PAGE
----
Financial Accounting

Financial Accounting Definitions

Financial accounting is a system that accumulates, processes and reports information about an entity's performance (i.e. profit or loss), its financial position (i.e. assets, liabilities and shareholders' equity) and changes in financial position.

Every entity, whether for-profit or not-for-profit, aims at creating maximum value for its stakeholders. The goal of maximum value addition is best achieved when there is a mechanism to monitor the management and the board of directors. Financial accounting helps in such monitoring by providing relevant, reliable and timely information to the stakeholders.

Inputs to a financial accounting system include business transactions which are supported by source documents, such as invoices, board resolutions, management memos, etc. These inputs are processed using generally accepted accounting principles (GAAP). The processed information is reported through standardized financial statements.

The most basic objective of financial accounting is preparation of general purpose financial statements, which are financial statements meant for use by stakeholders external to the entity, who do not have any other means of getting such information, i.e. people other than the management. These stakeholders include:

  • Investors and Financial Analysts: Investors need the information to estimate the instrinsic value of the entity and to decide whether to buy, hold or sell the entity's shares. Equity research analysts use financial statements to conduct their research on earnings expectations and price targets.
  • Employee groups: Employees and their representative groups are interested in information about the solvency and profitability of their employers to decide about their careers, assess their bargaining power and set a target wage for themselves.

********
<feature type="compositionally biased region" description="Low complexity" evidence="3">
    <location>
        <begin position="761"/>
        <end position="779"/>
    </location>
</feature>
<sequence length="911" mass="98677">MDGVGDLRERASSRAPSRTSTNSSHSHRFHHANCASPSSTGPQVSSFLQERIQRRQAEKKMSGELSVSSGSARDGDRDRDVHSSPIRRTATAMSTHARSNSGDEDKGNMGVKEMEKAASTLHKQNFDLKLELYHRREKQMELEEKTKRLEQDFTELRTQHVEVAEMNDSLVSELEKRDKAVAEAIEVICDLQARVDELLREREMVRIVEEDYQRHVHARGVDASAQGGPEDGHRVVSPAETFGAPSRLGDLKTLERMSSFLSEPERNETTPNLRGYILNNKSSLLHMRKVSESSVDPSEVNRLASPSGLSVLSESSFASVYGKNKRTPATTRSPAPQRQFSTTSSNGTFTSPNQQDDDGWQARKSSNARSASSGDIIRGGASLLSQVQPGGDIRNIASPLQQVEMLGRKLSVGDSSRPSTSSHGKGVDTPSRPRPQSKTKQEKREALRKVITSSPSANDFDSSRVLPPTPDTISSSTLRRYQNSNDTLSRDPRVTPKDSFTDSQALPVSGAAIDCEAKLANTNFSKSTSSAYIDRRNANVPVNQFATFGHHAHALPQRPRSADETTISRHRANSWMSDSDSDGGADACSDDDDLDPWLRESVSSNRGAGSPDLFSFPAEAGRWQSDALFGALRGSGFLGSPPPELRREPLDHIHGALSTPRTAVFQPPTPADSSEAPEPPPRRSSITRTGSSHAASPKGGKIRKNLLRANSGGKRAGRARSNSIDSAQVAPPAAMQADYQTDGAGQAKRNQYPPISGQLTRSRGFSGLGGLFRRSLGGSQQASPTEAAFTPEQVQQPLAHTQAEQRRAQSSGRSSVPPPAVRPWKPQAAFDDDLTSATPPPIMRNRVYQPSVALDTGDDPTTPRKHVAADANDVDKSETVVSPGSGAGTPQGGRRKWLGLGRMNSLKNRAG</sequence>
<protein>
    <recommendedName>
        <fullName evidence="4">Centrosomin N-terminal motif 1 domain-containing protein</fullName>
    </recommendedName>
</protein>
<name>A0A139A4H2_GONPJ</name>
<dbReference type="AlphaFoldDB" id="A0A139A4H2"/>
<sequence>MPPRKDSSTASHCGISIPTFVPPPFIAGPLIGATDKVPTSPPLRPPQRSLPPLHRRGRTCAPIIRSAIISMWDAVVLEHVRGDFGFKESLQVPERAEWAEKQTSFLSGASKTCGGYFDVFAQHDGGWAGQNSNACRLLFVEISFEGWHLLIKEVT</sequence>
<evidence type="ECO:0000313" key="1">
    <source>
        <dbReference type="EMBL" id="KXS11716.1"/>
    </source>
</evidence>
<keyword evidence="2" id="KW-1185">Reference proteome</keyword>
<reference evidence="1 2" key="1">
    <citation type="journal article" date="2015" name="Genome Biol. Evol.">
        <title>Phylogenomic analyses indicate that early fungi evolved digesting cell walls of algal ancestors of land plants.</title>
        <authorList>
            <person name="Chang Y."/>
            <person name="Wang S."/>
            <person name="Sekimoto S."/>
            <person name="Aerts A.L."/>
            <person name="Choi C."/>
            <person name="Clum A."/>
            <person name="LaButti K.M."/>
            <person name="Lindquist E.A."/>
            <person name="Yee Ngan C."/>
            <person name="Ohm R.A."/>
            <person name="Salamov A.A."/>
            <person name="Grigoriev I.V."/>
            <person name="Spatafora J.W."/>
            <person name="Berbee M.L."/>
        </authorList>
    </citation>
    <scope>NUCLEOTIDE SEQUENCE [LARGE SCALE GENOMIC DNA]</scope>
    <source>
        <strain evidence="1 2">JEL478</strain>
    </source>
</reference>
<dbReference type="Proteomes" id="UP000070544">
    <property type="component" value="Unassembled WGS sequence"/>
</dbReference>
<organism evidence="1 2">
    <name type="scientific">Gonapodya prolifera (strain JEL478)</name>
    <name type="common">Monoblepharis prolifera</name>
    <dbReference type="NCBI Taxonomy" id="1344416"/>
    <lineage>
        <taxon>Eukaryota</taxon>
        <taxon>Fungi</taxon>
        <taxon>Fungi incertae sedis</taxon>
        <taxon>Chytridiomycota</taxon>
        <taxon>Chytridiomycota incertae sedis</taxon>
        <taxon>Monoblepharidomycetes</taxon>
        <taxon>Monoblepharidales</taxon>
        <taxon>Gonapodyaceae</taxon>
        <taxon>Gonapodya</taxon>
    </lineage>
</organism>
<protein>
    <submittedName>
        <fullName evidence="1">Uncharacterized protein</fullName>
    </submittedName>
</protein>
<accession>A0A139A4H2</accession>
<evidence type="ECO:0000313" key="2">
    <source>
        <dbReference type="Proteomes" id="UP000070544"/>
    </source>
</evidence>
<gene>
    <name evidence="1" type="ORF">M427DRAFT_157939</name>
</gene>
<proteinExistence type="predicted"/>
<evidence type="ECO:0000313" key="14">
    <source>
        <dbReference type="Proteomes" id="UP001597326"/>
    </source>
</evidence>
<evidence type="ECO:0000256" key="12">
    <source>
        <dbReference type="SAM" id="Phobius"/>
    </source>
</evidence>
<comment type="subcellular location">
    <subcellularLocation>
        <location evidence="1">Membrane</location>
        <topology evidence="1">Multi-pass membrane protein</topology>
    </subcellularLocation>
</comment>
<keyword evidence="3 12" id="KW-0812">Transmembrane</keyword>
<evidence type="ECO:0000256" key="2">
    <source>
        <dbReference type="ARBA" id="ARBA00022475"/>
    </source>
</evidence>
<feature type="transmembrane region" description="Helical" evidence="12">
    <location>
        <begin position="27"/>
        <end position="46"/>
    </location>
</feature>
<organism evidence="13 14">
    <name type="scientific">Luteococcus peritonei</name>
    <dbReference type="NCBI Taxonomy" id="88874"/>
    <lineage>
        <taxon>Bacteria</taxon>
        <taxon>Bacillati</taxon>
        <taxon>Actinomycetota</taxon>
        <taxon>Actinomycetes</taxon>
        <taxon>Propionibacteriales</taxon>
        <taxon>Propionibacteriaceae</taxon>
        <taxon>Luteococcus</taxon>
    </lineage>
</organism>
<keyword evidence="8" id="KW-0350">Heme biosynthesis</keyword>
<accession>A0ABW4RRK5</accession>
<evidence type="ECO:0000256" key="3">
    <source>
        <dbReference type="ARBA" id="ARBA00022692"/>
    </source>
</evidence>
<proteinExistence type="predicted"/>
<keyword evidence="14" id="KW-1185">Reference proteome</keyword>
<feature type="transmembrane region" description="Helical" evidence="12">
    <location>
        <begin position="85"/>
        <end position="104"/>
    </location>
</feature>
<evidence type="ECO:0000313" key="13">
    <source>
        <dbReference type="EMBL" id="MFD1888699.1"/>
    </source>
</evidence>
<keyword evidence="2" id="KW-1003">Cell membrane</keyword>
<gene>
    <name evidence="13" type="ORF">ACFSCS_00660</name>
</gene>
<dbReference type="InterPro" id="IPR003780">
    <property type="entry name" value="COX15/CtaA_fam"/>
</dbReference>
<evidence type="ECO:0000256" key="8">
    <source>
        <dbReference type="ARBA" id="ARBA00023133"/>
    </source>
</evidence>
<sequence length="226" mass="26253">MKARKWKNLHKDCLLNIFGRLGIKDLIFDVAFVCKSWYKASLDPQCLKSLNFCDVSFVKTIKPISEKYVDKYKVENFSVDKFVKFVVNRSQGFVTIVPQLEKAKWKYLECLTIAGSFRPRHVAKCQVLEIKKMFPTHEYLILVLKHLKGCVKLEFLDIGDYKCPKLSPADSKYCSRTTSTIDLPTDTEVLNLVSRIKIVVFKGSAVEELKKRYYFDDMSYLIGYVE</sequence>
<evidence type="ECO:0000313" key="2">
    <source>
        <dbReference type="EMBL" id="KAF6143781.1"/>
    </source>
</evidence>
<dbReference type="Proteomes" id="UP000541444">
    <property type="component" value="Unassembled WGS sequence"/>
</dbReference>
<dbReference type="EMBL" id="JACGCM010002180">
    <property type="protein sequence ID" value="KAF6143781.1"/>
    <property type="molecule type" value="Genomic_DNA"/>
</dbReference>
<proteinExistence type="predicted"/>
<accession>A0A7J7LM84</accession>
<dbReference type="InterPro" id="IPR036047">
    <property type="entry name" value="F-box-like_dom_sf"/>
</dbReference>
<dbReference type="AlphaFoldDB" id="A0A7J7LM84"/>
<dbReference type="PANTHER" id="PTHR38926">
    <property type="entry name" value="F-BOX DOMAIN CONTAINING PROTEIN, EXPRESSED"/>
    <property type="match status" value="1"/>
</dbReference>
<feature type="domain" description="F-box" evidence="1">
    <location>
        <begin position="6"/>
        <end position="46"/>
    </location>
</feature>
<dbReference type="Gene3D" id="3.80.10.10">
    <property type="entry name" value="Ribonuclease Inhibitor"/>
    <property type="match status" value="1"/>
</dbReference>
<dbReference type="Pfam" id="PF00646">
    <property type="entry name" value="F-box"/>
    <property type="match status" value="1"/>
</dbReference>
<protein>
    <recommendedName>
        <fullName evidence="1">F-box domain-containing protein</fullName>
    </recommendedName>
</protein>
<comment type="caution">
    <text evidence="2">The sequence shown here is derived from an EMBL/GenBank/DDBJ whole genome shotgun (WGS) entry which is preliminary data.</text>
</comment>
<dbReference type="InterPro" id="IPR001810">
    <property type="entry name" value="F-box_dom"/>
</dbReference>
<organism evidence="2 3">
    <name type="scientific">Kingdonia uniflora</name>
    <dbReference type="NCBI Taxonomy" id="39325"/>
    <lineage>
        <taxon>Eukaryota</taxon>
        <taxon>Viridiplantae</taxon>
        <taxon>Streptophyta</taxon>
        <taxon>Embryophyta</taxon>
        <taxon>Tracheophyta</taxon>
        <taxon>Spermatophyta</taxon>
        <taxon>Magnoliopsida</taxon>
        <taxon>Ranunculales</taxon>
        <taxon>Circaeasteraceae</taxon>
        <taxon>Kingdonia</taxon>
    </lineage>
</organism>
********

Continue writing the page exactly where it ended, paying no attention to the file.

• Lenders: Lenders are interested in information that enables them to determine whether their loans and the interest earned on them will be paid when due.
  • Suppliers and other trade creditors: Suppliers and other creditors are interested in information that enables them to determine whether amounts owing to them will be paid when due and whether the demand from the company is going to increase, decrease or stay constant.
  • Customers: Customers want to know whether their supplier is going to continue as an entity, especially when they have a long-term involvement with that supplier. For example, Apple is interested in long-term viability of Intel because Apple uses Intel processors in its computers and if Intel ceases operations at once, Apple will suffer difficulties in meeting its own demand and will loose revenue.
  • Governments and their agencies: Governments and their agencies are interested in financial accounting information for a range of purposes. For example, the tax collecting authorities, such as IRS in USA, are interested in calculating taxable income of the tax-paying entities and finding their tax payable. Antitrust authorities, such as Federal Trade Commission, are interested in finding out whether an entity is engaged in monopolization. The governments themselves are interested in efficient allocation of resources and they need financial accounting information of different sectors and industries to decide on federal and state budget allocation, etc. The bureaus of statistics are interested in calculating national income, employment and other measures.
  • Public: the public is interested in an entity's contribution towards the communities in which it operates, its corporate social responsibility updates, its environmental track record, etc.
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